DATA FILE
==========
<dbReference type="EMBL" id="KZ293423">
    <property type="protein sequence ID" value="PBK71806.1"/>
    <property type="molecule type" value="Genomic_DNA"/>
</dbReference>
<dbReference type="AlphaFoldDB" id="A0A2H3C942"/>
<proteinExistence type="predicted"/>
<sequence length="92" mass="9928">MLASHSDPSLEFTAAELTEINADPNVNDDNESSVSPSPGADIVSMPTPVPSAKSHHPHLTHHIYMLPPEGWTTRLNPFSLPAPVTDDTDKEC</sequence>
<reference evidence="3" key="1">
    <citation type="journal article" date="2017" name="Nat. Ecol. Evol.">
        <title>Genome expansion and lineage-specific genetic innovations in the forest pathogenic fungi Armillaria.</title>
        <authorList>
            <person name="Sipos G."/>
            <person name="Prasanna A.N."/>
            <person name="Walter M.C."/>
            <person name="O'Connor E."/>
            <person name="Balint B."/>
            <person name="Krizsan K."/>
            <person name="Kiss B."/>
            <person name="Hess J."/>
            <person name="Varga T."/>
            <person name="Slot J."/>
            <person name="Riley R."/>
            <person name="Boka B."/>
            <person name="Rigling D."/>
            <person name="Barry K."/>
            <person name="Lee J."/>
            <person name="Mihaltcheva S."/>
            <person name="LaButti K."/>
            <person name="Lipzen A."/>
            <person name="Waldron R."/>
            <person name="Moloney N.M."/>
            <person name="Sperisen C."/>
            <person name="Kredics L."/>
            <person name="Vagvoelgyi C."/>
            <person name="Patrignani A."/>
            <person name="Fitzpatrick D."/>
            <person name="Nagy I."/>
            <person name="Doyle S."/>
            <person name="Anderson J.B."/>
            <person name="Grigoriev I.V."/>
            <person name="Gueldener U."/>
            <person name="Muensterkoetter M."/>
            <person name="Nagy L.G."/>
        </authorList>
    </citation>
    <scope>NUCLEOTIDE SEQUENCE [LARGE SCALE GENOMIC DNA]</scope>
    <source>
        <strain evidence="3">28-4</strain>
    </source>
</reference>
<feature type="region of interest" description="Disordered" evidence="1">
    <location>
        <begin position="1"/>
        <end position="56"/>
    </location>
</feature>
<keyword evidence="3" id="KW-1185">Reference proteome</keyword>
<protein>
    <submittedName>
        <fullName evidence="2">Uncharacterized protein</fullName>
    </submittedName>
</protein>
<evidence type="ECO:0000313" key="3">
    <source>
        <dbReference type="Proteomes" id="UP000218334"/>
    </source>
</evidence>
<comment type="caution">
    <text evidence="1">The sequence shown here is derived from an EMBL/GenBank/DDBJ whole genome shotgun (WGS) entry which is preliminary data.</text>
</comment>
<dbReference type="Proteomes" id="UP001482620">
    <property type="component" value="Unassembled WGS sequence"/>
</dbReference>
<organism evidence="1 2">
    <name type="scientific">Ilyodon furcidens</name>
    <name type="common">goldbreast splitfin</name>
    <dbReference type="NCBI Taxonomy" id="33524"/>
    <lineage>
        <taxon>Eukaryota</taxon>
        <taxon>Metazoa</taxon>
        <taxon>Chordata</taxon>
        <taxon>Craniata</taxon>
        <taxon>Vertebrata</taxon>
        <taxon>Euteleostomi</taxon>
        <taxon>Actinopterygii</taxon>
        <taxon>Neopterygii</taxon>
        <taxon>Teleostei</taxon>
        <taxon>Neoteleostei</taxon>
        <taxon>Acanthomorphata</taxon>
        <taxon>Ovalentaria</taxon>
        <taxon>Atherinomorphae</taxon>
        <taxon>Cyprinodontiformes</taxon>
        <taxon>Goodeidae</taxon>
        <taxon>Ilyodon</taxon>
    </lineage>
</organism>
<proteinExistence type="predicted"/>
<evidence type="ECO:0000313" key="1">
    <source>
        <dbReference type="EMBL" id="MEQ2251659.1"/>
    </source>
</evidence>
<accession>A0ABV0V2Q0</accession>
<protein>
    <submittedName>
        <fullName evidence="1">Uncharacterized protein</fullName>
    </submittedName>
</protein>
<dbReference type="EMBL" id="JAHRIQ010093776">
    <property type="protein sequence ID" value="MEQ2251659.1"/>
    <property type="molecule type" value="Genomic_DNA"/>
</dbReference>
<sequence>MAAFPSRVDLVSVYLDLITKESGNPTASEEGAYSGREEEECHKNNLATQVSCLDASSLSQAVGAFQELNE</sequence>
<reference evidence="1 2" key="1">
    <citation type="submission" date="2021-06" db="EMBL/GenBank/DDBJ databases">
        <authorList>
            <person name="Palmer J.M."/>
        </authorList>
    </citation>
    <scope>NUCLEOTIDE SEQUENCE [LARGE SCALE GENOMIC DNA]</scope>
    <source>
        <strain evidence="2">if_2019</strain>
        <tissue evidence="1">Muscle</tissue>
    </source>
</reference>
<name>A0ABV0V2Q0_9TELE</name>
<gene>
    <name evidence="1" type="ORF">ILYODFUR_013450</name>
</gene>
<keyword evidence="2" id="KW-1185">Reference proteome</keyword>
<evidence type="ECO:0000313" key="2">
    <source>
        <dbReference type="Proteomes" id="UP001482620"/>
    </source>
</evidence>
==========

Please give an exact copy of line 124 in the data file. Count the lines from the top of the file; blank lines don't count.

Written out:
    </source>